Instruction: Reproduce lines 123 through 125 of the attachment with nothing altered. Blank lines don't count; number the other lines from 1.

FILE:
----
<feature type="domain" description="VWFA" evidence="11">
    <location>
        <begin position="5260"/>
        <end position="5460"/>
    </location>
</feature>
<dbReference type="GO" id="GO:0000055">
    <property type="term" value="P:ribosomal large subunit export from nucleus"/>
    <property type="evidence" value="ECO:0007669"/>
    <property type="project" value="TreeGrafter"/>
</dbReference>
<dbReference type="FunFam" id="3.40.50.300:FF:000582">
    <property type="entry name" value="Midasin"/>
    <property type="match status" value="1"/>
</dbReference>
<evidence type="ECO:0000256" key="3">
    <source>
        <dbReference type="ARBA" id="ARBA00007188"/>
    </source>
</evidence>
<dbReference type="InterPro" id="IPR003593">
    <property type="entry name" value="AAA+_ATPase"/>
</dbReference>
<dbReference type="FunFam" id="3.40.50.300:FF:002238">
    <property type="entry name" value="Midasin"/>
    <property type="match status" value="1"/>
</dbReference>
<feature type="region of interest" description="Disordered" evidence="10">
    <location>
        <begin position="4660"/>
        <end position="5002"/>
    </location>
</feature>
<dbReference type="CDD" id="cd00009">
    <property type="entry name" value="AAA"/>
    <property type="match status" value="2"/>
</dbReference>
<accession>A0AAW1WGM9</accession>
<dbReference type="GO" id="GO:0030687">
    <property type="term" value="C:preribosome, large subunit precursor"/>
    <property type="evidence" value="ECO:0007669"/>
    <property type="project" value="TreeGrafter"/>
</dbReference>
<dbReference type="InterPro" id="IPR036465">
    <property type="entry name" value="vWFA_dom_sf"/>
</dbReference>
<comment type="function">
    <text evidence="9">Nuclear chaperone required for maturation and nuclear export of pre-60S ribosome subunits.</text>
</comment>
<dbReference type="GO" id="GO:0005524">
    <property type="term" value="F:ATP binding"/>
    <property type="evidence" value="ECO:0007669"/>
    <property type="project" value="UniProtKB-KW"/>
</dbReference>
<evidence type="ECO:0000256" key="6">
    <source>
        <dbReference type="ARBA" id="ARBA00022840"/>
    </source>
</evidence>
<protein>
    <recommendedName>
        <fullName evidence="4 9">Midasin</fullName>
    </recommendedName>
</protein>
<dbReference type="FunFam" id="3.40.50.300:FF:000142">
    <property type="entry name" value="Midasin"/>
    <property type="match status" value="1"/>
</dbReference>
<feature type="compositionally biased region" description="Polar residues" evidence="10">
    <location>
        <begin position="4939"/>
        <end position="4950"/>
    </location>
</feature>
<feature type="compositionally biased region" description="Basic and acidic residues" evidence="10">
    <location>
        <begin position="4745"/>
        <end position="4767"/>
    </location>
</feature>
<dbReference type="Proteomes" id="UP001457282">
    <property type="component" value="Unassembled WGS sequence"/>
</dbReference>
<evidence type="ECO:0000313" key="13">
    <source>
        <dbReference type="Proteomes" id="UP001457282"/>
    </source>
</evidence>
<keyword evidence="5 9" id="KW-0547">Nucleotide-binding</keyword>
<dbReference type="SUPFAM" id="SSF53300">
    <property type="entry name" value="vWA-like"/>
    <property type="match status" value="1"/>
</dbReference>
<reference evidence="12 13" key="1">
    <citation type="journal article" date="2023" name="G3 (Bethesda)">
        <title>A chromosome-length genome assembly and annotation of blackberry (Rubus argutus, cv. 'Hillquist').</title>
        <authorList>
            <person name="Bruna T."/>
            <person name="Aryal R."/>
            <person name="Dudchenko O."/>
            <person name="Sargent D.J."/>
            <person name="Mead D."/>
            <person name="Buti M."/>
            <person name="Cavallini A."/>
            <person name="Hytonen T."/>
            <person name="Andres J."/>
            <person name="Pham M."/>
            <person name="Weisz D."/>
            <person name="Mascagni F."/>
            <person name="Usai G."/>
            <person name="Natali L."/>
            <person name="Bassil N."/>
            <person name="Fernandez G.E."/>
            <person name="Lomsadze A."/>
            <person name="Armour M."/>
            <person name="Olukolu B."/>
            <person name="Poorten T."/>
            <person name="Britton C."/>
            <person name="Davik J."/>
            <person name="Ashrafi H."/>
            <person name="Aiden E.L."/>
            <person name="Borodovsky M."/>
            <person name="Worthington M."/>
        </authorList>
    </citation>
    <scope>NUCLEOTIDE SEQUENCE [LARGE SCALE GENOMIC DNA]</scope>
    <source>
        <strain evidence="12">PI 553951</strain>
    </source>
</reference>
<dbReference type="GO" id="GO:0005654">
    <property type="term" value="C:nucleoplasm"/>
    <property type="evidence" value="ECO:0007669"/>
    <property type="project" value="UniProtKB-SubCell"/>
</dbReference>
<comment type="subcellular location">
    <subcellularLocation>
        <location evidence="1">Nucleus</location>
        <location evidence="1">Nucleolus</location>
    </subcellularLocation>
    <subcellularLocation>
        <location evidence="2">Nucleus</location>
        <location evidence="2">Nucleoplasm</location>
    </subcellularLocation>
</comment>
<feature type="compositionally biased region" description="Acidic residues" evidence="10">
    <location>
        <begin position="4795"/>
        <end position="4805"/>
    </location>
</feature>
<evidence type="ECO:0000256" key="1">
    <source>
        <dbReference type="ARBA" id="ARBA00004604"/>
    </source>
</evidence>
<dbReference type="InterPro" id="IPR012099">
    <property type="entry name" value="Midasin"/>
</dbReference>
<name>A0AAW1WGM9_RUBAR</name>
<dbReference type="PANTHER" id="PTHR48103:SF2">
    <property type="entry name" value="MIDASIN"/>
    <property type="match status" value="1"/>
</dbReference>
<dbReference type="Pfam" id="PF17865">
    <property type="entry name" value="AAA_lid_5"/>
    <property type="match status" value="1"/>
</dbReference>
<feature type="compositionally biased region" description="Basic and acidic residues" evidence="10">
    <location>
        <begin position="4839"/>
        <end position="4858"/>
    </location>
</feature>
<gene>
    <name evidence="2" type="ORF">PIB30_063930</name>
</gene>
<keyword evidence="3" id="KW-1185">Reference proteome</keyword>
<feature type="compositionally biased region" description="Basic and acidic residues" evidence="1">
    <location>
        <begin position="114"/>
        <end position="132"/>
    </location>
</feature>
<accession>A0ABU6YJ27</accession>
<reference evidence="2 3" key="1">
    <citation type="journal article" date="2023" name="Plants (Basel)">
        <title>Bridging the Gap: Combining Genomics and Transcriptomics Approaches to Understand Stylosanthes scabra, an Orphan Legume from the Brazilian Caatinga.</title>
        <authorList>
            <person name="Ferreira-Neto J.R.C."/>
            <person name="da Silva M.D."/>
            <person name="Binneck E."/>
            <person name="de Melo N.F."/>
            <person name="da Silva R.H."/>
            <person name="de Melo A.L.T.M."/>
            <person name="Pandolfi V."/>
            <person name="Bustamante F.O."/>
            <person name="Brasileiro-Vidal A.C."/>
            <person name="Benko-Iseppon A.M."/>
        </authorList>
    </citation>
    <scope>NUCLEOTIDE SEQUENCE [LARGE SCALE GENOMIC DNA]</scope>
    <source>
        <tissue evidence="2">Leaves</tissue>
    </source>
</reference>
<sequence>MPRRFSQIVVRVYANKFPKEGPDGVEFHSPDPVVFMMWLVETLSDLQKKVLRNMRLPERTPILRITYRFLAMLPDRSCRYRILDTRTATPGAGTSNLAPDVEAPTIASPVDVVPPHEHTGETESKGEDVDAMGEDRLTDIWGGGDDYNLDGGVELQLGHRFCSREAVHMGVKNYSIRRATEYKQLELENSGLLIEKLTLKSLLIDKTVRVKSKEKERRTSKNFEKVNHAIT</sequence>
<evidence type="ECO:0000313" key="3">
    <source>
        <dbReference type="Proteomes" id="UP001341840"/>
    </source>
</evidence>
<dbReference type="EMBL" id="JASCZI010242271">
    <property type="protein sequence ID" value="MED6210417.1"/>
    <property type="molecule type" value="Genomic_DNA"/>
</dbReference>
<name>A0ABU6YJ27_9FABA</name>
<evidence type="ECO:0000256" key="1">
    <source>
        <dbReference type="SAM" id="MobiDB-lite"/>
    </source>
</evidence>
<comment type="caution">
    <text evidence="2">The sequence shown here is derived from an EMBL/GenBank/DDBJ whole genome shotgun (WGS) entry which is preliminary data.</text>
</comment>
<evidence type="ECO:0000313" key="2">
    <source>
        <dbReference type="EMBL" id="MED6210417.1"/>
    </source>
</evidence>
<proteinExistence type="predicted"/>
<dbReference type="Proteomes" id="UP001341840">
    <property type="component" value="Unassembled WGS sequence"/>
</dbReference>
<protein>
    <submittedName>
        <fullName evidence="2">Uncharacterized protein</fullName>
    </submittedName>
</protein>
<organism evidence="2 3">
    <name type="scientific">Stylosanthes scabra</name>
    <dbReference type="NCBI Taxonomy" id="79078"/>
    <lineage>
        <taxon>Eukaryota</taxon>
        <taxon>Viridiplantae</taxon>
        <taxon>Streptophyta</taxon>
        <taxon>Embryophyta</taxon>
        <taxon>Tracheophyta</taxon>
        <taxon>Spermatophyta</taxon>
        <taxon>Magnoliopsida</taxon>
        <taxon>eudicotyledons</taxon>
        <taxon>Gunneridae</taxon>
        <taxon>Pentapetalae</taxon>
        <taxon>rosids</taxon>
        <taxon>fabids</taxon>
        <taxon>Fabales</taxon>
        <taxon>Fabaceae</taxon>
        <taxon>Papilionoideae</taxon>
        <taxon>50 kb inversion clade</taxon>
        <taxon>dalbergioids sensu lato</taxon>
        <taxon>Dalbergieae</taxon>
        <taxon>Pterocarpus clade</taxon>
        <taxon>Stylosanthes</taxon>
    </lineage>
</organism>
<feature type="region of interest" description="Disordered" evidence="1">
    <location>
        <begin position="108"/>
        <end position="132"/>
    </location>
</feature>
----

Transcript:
            <person name="Worthington M."/>
        </authorList>
    </citation>